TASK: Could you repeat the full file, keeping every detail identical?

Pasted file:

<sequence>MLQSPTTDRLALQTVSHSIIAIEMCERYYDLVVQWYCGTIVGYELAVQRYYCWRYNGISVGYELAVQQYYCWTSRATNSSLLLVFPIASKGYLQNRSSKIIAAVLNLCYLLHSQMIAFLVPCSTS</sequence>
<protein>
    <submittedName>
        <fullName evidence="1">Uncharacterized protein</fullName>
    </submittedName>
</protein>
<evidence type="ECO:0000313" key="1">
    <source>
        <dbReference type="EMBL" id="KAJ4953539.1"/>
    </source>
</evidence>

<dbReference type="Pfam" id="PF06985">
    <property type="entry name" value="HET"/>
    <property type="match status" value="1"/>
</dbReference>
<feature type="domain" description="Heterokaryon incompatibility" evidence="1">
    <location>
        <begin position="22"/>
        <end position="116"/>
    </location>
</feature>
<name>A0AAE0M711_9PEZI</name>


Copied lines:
<sequence>MLQSPTTDRLALQTVSHSIIAIEMCERYYDLVVQWYCGTIVGYELAVQRYYCWRYNGISVGYELAVQQYYCWTSRATNSSLLLVFPIASKGYLQNRSSKIIAAVLNLCYLLHSQMIAFLVPCSTS</sequence>
<protein>
    <submittedName>
        <fullName evidence="1">Uncharacterized protein</fullName>
    </submittedName>
</protein>
<evidence type="ECO:0000313" key="1">
    <source>
        <dbReference type="EMBL" id="KAJ4953539.1"/>
    </source>
</evidence>

<dbReference type="Pfam" id="PF06985">
    <property type="entry name" value="HET"/>
    <property type="match status" value="1"/>
</dbReference>
<feature type="domain" description="Heterokaryon incompatibility" evidence="1">
    <location>
        <begin position="22"/>
        <end position="116"/>
    </location>
</feature>
<name>A0AAE0M711_9PEZI</name>